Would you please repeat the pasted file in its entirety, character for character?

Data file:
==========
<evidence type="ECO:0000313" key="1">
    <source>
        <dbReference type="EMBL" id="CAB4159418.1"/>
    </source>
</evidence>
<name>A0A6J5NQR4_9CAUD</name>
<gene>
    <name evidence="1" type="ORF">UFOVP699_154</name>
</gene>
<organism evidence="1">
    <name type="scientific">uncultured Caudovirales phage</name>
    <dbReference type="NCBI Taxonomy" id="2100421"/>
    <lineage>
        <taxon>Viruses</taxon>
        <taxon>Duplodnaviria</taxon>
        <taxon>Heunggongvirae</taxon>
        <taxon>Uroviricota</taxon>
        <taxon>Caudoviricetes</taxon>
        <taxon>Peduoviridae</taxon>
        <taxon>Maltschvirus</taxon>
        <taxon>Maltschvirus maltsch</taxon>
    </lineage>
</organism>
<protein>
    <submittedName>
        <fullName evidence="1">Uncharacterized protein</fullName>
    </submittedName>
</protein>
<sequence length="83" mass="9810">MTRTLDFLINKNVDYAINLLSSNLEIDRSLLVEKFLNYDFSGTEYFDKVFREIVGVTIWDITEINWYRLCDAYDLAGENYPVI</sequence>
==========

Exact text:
<evidence type="ECO:0000313" key="1">
    <source>
        <dbReference type="EMBL" id="CAB4159418.1"/>
    </source>
</evidence>
<name>A0A6J5NQR4_9CAUD</name>
<gene>
    <name evidence="1" type="ORF">UFOVP699_154</name>
</gene>
<organism evidence="1">
    <name type="scientific">uncultured Caudovirales phage</name>
    <dbReference type="NCBI Taxonomy" id="2100421"/>
    <lineage>
        <taxon>Viruses</taxon>
        <taxon>Duplodnaviria</taxon>
        <taxon>Heunggongvirae</taxon>
        <taxon>Uroviricota</taxon>
        <taxon>Caudoviricetes</taxon>
        <taxon>Peduoviridae</taxon>
        <taxon>Maltschvirus</taxon>
        <taxon>Maltschvirus maltsch</taxon>
    </lineage>
</organism>
<protein>
    <submittedName>
        <fullName evidence="1">Uncharacterized protein</fullName>
    </submittedName>
</protein>
<sequence length="83" mass="9810">MTRTLDFLINKNVDYAINLLSSNLEIDRSLLVEKFLNYDFSGTEYFDKVFREIVGVTIWDITEINWYRLCDAYDLAGENYPVI</sequence>